Screens are an essential component of wells and one of the first safeguards between the aquifer water and your home. Ultimately their job is to filter out the bad stuff. This week we are exploring everything that it is important for homeowners to know about well screens. Read on to learn how well screens work and the different types of screens.
So How Does A Well Screen Work?
Well screens sit in the pipe between the aquifer the well is pulling from the point where water is consumed in the home. Water is pushed through it, and particles and sediment are caught in the screen. This prevents those particles from getting into the potable water supply.
Designing well screens is a very detail-oriented process. There must be enough spaces to allow free flow of water, but none of them can be too big. The openings must maintain a certain size, but also not get clogged up from debris. Additionally, the screens must resist rust and corrosion, despite sitting in water all the time. If any of those components do not fit the standards, it causes a variety of issues.
There are many issues a poorly designed or installed screen can cause.
- Sediment passing through the screen and getting into the home water supply.
- Sediment clogging up the screen and restricting or stopping water flow completely.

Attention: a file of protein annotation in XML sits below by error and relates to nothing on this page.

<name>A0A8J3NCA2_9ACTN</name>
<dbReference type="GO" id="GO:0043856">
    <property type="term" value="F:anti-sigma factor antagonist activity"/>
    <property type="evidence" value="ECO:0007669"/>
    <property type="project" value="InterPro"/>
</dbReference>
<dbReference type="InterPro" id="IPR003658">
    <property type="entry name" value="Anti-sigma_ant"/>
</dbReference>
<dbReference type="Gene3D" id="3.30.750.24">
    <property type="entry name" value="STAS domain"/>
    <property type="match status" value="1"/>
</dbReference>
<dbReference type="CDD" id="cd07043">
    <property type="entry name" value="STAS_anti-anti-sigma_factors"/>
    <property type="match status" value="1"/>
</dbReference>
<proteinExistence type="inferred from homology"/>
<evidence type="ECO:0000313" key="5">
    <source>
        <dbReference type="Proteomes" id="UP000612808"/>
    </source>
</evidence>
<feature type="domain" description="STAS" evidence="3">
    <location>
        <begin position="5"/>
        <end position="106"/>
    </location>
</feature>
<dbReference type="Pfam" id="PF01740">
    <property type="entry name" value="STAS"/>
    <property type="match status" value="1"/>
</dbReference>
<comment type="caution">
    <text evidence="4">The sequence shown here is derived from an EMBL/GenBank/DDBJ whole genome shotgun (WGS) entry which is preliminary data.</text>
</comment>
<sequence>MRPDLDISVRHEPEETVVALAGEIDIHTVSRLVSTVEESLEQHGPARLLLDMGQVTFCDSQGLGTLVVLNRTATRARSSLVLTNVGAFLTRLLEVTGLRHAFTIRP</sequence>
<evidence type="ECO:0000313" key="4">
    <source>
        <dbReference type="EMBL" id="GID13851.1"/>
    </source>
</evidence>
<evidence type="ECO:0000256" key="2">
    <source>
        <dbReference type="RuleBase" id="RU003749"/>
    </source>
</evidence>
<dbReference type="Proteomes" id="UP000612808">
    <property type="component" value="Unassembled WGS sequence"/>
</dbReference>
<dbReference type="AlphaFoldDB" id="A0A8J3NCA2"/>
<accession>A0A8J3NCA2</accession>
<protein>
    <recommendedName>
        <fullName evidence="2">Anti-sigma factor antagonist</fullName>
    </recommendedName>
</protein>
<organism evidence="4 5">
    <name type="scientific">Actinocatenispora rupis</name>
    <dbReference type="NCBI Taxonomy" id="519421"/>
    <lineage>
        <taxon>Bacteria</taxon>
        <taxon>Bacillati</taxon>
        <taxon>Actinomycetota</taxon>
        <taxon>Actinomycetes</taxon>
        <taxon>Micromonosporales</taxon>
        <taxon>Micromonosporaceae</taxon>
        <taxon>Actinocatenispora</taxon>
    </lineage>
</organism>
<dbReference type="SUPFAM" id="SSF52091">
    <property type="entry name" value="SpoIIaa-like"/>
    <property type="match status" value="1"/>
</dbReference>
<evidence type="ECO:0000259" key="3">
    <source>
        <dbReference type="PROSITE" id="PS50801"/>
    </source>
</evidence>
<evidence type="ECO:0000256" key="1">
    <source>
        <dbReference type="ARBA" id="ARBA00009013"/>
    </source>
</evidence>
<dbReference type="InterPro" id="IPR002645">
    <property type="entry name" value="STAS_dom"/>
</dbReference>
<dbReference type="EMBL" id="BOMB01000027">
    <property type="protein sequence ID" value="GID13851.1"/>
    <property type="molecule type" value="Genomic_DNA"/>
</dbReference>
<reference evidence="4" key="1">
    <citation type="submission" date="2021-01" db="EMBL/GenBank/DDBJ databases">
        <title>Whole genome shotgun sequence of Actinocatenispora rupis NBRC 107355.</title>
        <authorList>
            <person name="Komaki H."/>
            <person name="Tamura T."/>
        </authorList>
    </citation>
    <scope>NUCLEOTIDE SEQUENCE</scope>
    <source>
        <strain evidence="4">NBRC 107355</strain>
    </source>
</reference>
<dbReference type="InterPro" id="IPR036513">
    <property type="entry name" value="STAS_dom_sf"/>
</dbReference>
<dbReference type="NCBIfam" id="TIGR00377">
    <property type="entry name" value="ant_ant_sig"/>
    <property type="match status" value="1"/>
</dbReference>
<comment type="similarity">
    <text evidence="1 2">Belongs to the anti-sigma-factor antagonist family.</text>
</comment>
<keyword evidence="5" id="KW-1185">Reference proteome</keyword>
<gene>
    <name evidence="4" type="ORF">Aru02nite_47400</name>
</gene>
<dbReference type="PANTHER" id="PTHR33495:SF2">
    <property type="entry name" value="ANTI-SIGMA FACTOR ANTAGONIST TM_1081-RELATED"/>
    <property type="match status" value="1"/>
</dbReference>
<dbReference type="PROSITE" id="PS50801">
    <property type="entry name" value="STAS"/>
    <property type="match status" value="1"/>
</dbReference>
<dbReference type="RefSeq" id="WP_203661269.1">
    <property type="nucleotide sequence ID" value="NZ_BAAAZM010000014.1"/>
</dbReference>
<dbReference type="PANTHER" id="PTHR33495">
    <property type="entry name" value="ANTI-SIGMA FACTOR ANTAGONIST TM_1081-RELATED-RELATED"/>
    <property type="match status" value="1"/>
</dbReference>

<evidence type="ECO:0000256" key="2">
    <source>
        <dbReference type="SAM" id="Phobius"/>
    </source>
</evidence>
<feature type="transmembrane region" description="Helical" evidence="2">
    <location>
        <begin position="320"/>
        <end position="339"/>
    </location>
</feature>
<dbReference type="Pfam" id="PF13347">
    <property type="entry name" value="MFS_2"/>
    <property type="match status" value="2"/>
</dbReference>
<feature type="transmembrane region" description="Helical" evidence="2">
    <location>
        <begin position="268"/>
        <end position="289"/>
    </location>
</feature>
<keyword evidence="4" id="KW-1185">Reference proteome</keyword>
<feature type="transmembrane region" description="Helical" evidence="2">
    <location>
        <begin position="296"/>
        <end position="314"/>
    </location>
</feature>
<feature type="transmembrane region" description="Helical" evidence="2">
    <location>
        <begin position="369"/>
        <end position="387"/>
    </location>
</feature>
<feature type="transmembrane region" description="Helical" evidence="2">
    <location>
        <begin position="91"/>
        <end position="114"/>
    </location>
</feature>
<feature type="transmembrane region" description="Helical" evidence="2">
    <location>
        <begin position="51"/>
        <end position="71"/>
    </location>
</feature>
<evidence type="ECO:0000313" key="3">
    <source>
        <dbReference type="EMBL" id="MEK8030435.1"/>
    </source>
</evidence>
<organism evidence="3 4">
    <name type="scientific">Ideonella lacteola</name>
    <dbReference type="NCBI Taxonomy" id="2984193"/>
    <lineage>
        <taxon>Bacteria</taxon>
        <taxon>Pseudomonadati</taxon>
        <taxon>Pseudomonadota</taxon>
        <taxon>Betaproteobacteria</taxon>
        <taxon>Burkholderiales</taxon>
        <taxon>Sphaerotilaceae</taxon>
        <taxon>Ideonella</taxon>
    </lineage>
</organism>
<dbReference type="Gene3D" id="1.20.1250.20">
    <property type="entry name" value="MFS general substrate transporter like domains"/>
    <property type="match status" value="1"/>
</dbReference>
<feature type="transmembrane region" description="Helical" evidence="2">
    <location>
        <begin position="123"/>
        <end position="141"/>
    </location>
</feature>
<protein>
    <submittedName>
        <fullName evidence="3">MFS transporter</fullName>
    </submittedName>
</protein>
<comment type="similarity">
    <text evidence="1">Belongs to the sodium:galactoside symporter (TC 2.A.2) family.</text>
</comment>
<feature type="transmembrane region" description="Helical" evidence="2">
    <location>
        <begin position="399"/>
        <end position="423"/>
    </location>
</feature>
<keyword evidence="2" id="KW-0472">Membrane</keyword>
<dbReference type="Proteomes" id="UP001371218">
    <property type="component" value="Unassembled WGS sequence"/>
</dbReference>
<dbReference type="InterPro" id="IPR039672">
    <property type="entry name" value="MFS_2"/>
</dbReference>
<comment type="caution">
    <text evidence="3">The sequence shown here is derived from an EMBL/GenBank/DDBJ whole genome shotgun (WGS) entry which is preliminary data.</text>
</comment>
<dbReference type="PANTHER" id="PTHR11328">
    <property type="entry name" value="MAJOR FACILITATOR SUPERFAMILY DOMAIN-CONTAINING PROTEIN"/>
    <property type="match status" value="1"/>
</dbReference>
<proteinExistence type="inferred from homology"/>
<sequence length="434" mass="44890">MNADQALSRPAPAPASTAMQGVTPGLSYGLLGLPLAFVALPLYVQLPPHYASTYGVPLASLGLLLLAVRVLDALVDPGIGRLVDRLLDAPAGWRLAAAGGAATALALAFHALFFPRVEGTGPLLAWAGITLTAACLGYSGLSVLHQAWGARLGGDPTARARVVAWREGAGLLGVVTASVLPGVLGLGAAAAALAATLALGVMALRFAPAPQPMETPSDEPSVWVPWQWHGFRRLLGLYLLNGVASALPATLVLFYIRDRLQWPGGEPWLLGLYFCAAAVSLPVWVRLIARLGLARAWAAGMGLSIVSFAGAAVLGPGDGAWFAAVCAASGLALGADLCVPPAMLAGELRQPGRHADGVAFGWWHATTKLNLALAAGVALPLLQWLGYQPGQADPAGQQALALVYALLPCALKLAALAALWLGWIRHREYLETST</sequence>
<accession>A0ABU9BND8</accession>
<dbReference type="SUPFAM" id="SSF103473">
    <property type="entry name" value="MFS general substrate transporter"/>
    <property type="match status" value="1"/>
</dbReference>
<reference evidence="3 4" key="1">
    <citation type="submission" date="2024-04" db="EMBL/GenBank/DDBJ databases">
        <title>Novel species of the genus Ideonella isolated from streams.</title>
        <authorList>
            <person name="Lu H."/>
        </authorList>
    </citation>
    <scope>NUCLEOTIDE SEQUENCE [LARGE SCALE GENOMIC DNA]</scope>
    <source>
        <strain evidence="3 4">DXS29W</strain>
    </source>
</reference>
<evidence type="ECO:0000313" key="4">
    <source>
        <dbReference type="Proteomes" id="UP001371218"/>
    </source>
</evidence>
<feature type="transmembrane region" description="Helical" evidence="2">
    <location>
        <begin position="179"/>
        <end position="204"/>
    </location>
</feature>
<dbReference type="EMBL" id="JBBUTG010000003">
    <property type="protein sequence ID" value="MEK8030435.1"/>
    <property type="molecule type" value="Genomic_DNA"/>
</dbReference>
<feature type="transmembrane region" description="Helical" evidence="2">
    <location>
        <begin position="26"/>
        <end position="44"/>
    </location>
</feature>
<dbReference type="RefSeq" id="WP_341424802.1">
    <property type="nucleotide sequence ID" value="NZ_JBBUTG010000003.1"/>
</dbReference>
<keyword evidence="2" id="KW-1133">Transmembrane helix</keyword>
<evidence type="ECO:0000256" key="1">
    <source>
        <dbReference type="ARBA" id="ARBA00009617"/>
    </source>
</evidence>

- The screen rusts or erodes, leading to additional sediment and particles in the water.
- The screen slipping sideways and effectively doing nothing.
Types Of Screens
There are a few different options when it comes to screens. The type of screen depends on a few different factors, ask your well contractor what works best for you.
The continuous-slot screen is the most widely used kind of screen in water wells. It also has applications in many other industries such as oil and gas. Continuous-slot screen are made by winding rolled wire around a circular frame of stainless-steel rods. They are attached via welding.
The openings between the coils of wire are where the water passes through. So the manufacturer simply spaces the coils to the desired width.
Slotted Plastic Pipe
Slotted plastic pipe is used in very specific situations, specifically in clay rich soils where water is hard to find. The slotted plastic pipe has quite a few pros going for it. It is not affected by water (it does not corrode, nor rust), it is easy to install, and is relatively inexpensive.
However, slotted plastic pipes do not allow nearly as much water through as a continuous-slot screen does. In addition to this, it is not nearly as strong as a continuous slot screen because plastic is much weaker than metal. In fact, it is quite literally a fraction of the strength of stainless steel.